Book Beginnings and Friday 56 – Hidden Figures (Jan 27)
This is the first of these posts I’ve written in 2017 and the book I have chosen is Hidden Figures by Margot Lee Shetterly. I just picked up this book a couple of days ago as I would like to read it before seeing the recent movie of the same name which was inspired by this book. The movie looks good, but I usually prefer to read the book first.
Goodreads has the following description:
Before John Glenn orbited the Earth or Neil Armstrong walked on the moon, a group of professionals worked as “Human Computers,” calculating the flight paths that would enable these historic achievements. Among these were a coterie of bright, talented African-American women. Segregated from their white counterparts by Jim Crow laws, these “colored computers,” as they were known, used slide rules, adding machines, and pencil and paper to support America’s fledgling aeronautics industry, and helped write the equations that would launch rockets, and astronauts, into space.
Drawing on the oral histories of scores of these “computers,” personal recollections, interviews with NASA executives and engineers, archival documents, correspondence, and reporting from the era, Hidden Figures recalls America’s greatest adventure and NASA’s groundbreaking successes through the experiences of five spunky, courageous, intelligent, determined, and patriotic women: Dorothy Vaughan, Mary Jackson, Katherine Johnson, Christine Darden, and Gloria Champine.
Moving from World War II through NASA’s golden age, touching on the civil rights era, the Space Race, the Cold War, and the women’s rights movement, Hidden Figures interweaves a rich history of scientific achievement and technological innovation with the intimate stories of five women whose work forever changed the world—and whose lives show how out of one of America’s most painful histories came one of its proudest moments.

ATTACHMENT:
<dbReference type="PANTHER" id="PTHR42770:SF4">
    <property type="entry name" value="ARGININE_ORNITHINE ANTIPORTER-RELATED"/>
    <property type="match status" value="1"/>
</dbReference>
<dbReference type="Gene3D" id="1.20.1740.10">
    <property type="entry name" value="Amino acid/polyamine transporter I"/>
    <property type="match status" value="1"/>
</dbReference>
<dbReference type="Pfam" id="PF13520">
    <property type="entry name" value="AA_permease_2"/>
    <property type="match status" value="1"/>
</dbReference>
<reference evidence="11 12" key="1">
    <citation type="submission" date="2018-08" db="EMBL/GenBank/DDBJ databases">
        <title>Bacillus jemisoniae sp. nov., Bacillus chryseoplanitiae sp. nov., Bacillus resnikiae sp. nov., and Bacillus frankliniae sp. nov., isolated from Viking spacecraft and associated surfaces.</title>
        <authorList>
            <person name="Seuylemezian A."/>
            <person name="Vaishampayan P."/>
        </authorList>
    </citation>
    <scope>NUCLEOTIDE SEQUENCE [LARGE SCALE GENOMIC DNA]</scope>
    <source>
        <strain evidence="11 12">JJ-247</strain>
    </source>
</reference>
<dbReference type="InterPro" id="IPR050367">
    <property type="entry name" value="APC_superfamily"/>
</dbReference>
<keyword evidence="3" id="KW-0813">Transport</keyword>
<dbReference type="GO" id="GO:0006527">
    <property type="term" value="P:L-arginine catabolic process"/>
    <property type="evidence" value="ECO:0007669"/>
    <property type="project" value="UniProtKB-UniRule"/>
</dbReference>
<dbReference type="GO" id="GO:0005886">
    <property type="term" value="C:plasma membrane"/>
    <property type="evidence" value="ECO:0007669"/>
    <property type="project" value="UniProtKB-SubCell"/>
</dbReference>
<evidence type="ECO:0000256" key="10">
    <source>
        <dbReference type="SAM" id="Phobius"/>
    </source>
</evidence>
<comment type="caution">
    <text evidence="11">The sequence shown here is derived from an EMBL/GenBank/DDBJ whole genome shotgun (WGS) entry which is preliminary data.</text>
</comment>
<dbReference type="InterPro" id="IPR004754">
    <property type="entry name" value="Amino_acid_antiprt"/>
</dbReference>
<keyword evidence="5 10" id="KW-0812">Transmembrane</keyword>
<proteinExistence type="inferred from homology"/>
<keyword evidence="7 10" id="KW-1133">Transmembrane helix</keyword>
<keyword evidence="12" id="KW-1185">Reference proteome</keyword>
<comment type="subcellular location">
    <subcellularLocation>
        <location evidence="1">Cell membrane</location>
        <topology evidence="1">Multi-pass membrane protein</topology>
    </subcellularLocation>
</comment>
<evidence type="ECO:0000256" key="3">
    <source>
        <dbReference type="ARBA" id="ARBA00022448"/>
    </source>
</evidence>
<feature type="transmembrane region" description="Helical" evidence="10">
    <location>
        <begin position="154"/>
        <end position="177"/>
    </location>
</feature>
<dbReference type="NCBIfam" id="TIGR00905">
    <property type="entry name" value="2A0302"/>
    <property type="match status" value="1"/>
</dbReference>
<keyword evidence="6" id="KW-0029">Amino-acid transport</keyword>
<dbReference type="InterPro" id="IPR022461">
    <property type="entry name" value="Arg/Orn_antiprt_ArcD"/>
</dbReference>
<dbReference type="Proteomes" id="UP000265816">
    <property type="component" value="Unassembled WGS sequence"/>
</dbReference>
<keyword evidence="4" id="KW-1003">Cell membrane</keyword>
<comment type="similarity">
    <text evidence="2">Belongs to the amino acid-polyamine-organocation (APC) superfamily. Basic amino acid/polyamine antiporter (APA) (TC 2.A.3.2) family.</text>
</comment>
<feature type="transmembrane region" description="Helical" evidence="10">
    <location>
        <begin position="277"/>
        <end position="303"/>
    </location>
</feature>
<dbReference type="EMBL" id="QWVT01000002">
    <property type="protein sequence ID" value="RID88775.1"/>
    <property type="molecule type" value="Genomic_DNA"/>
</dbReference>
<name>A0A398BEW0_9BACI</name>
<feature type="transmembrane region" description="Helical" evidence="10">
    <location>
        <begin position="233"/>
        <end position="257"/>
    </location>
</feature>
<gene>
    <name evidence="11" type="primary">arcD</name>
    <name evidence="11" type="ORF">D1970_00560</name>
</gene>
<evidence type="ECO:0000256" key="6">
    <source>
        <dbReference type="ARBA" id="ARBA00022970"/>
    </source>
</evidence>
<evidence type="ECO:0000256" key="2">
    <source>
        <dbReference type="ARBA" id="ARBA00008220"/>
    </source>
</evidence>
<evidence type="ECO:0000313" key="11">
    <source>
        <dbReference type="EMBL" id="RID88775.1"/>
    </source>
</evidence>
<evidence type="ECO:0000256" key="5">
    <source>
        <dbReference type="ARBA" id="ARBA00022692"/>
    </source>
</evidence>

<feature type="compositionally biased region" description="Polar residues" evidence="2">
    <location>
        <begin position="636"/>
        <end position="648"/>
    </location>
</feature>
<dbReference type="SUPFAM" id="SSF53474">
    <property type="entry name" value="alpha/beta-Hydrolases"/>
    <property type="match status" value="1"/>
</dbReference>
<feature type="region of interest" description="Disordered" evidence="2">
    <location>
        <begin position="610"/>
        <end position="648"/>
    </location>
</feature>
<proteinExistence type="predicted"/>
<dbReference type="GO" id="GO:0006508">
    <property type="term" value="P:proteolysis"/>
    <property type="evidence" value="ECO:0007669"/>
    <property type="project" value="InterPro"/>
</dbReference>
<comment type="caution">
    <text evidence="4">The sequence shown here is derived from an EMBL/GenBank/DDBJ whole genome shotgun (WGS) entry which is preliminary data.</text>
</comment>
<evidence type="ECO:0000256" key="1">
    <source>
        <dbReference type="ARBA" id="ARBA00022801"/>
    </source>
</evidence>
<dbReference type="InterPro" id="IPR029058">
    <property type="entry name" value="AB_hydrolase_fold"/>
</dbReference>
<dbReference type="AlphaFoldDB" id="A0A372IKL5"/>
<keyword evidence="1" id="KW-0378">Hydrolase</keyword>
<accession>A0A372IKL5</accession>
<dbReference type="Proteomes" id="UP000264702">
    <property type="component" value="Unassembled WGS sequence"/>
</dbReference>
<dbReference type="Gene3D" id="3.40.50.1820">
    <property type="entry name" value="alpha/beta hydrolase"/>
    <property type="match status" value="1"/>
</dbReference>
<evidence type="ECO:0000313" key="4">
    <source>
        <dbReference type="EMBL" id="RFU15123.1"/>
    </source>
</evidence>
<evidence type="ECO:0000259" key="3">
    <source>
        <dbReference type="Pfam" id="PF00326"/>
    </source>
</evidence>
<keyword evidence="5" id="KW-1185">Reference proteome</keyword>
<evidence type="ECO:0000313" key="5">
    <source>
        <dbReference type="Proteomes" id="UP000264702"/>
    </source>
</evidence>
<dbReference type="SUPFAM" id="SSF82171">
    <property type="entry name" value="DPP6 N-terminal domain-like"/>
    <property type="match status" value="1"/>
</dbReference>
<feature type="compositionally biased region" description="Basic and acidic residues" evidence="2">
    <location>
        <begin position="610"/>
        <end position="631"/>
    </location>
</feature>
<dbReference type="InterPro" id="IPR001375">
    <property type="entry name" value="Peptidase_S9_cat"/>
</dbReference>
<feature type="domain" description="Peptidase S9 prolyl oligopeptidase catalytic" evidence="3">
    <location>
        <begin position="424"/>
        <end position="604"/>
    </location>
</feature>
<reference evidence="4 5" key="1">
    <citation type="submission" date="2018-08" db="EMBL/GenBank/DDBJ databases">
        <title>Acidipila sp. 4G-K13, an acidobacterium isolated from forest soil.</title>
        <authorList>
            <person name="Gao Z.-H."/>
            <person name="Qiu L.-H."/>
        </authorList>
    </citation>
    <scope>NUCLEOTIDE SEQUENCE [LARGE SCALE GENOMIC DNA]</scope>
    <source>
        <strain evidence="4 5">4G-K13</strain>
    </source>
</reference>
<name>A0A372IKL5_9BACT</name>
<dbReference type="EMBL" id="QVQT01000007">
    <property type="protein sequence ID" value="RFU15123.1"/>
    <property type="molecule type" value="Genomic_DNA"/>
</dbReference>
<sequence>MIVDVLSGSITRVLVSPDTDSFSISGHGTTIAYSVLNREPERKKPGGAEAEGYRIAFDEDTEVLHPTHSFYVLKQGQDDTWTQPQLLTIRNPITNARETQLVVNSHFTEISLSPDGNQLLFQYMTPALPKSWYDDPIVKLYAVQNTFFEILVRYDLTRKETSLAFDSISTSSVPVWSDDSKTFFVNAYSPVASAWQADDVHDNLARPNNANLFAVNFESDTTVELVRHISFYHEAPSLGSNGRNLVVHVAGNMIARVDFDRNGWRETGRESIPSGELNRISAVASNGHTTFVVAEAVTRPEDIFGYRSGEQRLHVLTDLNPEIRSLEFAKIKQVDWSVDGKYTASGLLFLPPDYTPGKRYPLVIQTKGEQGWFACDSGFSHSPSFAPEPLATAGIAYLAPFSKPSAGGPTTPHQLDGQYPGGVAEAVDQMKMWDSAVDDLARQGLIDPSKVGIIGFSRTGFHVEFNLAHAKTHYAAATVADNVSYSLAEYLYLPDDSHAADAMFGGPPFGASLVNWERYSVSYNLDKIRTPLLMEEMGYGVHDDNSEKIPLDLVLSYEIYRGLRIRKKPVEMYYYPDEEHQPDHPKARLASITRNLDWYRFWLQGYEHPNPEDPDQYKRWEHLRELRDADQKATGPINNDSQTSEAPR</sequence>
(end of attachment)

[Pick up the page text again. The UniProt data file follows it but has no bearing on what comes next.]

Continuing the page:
Now for this week’s excerpts:
Book Beginnings is hosted by Gilion at Rose City Reader, who invites anyone to join in, saying: ‘Please join me every Friday to share the first sentence (or so) of the book you are reading, along with your initial thoughts about the sentence, impressions of the book, or anything else the opener inspires. Please remember to include the title of the book and the author. Leave a link to your post. If you don’t have a blog, but want to participate, please leave a comment with your Book Beginning.’
The beginning of Hidden Figures:
Melvin Butler, the personnel officer at Langley Memorial Aeronautical Laboratory, had a problem, the scope and nature of which was made plain in a May 1943 telegram to the civil service’s chief of field operations.
This is kind of a curious beginning more than anything else. I wonder what the problem is. Hopefully I’ll find out soon.
*Grab a book, any book.
*Turn to page 56.
*Find any sentence, (or few, just don’t spoil it) that grabs you.
*Add your (url) post below in Linky. Add the post url, not your blog url.
It’s that simple.
From page 56 of Hidden Figures:
Of course, while moving the air over the object was similar to flying through the air, it wasn’t identical, so one of the first concepts Dorothy had to master was the Reynolds number, a bit of mathematical jujitsu that measured how closely the performance of a wind tunnel came to mimicking actual flight.
I’ve never had to do any mathematical jujitsu before, but hopefully it worked our for Dorothy. I’m hoping to start this book soon and may get the opportunity next week as I’ll be away for a few days. I’ll need to remember to take it with me anyway.